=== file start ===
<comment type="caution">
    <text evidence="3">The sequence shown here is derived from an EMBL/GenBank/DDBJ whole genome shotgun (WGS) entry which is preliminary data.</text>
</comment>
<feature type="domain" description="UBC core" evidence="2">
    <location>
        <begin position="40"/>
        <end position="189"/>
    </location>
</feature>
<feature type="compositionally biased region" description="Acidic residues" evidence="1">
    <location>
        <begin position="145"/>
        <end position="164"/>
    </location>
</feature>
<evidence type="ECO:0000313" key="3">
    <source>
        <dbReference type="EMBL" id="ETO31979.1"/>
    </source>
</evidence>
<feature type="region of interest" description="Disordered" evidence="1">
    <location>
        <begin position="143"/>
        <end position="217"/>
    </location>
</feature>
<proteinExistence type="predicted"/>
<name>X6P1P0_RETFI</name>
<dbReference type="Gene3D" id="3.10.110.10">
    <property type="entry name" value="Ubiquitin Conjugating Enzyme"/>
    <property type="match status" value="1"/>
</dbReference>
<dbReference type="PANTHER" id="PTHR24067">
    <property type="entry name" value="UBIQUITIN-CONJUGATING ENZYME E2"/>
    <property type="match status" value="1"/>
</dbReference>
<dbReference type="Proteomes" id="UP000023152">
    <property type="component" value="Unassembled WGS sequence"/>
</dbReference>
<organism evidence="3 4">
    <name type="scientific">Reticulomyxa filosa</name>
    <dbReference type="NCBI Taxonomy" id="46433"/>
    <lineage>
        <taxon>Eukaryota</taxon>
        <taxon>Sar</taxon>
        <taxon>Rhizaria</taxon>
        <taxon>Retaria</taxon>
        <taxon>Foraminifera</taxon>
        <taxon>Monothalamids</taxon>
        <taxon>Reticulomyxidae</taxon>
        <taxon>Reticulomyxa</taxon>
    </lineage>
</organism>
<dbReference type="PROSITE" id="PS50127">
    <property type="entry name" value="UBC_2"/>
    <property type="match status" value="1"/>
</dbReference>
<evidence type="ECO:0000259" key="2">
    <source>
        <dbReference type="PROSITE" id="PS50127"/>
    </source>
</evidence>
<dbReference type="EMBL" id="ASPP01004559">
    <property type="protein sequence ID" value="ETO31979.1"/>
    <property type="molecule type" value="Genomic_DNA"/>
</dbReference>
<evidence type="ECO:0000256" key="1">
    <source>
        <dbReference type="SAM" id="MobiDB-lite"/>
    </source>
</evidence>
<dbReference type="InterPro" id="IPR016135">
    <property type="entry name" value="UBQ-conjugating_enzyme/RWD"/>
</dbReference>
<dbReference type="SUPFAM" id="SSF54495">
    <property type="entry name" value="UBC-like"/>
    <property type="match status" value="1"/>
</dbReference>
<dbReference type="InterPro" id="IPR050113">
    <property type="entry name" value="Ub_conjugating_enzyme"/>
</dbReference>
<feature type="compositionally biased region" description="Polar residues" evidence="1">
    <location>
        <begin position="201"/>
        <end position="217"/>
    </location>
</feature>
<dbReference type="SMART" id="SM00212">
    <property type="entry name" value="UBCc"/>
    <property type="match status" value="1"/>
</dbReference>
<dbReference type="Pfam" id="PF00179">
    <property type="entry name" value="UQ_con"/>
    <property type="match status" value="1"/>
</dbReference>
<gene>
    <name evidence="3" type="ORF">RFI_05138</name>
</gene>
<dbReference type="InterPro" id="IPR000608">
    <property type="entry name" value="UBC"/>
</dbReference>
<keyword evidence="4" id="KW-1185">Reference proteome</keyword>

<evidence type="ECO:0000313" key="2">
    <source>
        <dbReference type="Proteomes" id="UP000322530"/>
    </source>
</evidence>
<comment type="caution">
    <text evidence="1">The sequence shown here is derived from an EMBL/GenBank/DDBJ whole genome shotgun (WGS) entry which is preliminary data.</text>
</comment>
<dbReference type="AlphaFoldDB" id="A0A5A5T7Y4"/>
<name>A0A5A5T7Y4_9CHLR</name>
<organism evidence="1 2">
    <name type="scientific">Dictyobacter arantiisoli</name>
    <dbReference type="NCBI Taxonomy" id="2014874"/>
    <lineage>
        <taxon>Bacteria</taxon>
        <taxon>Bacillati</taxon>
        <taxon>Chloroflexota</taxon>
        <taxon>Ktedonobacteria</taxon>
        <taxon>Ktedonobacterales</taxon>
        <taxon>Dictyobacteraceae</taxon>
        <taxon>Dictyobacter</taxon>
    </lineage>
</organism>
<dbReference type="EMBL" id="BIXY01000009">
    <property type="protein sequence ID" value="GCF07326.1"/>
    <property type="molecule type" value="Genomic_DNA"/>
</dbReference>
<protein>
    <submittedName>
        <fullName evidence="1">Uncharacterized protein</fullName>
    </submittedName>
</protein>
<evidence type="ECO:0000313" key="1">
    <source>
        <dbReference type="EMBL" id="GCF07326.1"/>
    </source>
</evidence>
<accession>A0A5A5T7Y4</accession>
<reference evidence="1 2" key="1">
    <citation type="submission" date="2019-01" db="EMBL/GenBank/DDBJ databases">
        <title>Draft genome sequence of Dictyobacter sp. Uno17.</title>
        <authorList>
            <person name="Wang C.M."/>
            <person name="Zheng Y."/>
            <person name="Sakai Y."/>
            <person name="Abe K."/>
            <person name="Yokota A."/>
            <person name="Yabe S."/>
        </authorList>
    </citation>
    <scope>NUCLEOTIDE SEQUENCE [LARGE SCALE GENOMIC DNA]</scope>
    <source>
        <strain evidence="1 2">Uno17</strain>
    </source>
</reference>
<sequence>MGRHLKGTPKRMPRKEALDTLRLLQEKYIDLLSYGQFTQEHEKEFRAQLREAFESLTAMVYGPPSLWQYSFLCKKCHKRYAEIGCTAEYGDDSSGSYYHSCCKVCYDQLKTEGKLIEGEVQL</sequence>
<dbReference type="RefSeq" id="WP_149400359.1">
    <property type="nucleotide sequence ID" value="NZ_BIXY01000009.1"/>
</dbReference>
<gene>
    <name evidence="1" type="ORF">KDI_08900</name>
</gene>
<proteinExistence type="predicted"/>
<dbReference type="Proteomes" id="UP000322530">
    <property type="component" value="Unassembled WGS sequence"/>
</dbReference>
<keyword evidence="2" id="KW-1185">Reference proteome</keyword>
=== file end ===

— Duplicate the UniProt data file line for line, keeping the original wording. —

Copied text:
<comment type="caution">
    <text evidence="3">The sequence shown here is derived from an EMBL/GenBank/DDBJ whole genome shotgun (WGS) entry which is preliminary data.</text>
</comment>
<feature type="domain" description="UBC core" evidence="2">
    <location>
        <begin position="40"/>
        <end position="189"/>
    </location>
</feature>
<feature type="compositionally biased region" description="Acidic residues" evidence="1">
    <location>
        <begin position="145"/>
        <end position="164"/>
    </location>
</feature>
<evidence type="ECO:0000313" key="3">
    <source>
        <dbReference type="EMBL" id="ETO31979.1"/>
    </source>
</evidence>
<feature type="region of interest" description="Disordered" evidence="1">
    <location>
        <begin position="143"/>
        <end position="217"/>
    </location>
</feature>
<proteinExistence type="predicted"/>
<name>X6P1P0_RETFI</name>
<dbReference type="Gene3D" id="3.10.110.10">
    <property type="entry name" value="Ubiquitin Conjugating Enzyme"/>
    <property type="match status" value="1"/>
</dbReference>
<dbReference type="PANTHER" id="PTHR24067">
    <property type="entry name" value="UBIQUITIN-CONJUGATING ENZYME E2"/>
    <property type="match status" value="1"/>
</dbReference>
<dbReference type="Proteomes" id="UP000023152">
    <property type="component" value="Unassembled WGS sequence"/>
</dbReference>
<organism evidence="3 4">
    <name type="scientific">Reticulomyxa filosa</name>
    <dbReference type="NCBI Taxonomy" id="46433"/>
    <lineage>
        <taxon>Eukaryota</taxon>
        <taxon>Sar</taxon>
        <taxon>Rhizaria</taxon>
        <taxon>Retaria</taxon>
        <taxon>Foraminifera</taxon>
        <taxon>Monothalamids</taxon>
        <taxon>Reticulomyxidae</taxon>
        <taxon>Reticulomyxa</taxon>
    </lineage>
</organism>
<dbReference type="PROSITE" id="PS50127">
    <property type="entry name" value="UBC_2"/>
    <property type="match status" value="1"/>
</dbReference>
<evidence type="ECO:0000259" key="2">
    <source>
        <dbReference type="PROSITE" id="PS50127"/>
    </source>
</evidence>
<dbReference type="EMBL" id="ASPP01004559">
    <property type="protein sequence ID" value="ETO31979.1"/>
    <property type="molecule type" value="Genomic_DNA"/>
</dbReference>
<evidence type="ECO:0000256" key="1">
    <source>
        <dbReference type="SAM" id="MobiDB-lite"/>
    </source>
</evidence>
<dbReference type="InterPro" id="IPR016135">
    <property type="entry name" value="UBQ-conjugating_enzyme/RWD"/>
</dbReference>
<dbReference type="SUPFAM" id="SSF54495">
    <property type="entry name" value="UBC-like"/>
    <property type="match status" value="1"/>
</dbReference>
<dbReference type="InterPro" id="IPR050113">
    <property type="entry name" value="Ub_conjugating_enzyme"/>
</dbReference>
<feature type="compositionally biased region" description="Polar residues" evidence="1">
    <location>
        <begin position="201"/>
        <end position="217"/>
    </location>
</feature>
<dbReference type="SMART" id="SM00212">
    <property type="entry name" value="UBCc"/>
    <property type="match status" value="1"/>
</dbReference>
<dbReference type="Pfam" id="PF00179">
    <property type="entry name" value="UQ_con"/>
    <property type="match status" value="1"/>
</dbReference>
<gene>
    <name evidence="3" type="ORF">RFI_05138</name>
</gene>
<dbReference type="InterPro" id="IPR000608">
    <property type="entry name" value="UBC"/>
</dbReference>
<keyword evidence="4" id="KW-1185">Reference proteome</keyword>

<evidence type="ECO:0000313" key="2">
    <source>
        <dbReference type="Proteomes" id="UP000322530"/>
    </source>
</evidence>
<comment type="caution">
    <text evidence="1">The sequence shown here is derived from an EMBL/GenBank/DDBJ whole genome shotgun (WGS) entry which is preliminary data.</text>
</comment>
<dbReference type="AlphaFoldDB" id="A0A5A5T7Y4"/>
<name>A0A5A5T7Y4_9CHLR</name>
<organism evidence="1 2">
    <name type="scientific">Dictyobacter arantiisoli</name>
    <dbReference type="NCBI Taxonomy" id="2014874"/>
    <lineage>
        <taxon>Bacteria</taxon>
        <taxon>Bacillati</taxon>
        <taxon>Chloroflexota</taxon>
        <taxon>Ktedonobacteria</taxon>
        <taxon>Ktedonobacterales</taxon>
        <taxon>Dictyobacteraceae</taxon>
        <taxon>Dictyobacter</taxon>
    </lineage>
</organism>
<dbReference type="EMBL" id="BIXY01000009">
    <property type="protein sequence ID" value="GCF07326.1"/>
    <property type="molecule type" value="Genomic_DNA"/>
</dbReference>
<protein>
    <submittedName>
        <fullName evidence="1">Uncharacterized protein</fullName>
    </submittedName>
</protein>
<evidence type="ECO:0000313" key="1">
    <source>
        <dbReference type="EMBL" id="GCF07326.1"/>
    </source>
</evidence>
<accession>A0A5A5T7Y4</accession>
<reference evidence="1 2" key="1">
    <citation type="submission" date="2019-01" db="EMBL/GenBank/DDBJ databases">
        <title>Draft genome sequence of Dictyobacter sp. Uno17.</title>
        <authorList>
            <person name="Wang C.M."/>
            <person name="Zheng Y."/>
            <person name="Sakai Y."/>
            <person name="Abe K."/>
            <person name="Yokota A."/>
            <person name="Yabe S."/>
        </authorList>
    </citation>
    <scope>NUCLEOTIDE SEQUENCE [LARGE SCALE GENOMIC DNA]</scope>
    <source>
        <strain evidence="1 2">Uno17</strain>
    </source>
</reference>
<sequence>MGRHLKGTPKRMPRKEALDTLRLLQEKYIDLLSYGQFTQEHEKEFRAQLREAFESLTAMVYGPPSLWQYSFLCKKCHKRYAEIGCTAEYGDDSSGSYYHSCCKVCYDQLKTEGKLIEGEVQL</sequence>
<dbReference type="RefSeq" id="WP_149400359.1">
    <property type="nucleotide sequence ID" value="NZ_BIXY01000009.1"/>
</dbReference>
<gene>
    <name evidence="1" type="ORF">KDI_08900</name>
</gene>
<proteinExistence type="predicted"/>
<dbReference type="Proteomes" id="UP000322530">
    <property type="component" value="Unassembled WGS sequence"/>
</dbReference>
<keyword evidence="2" id="KW-1185">Reference proteome</keyword>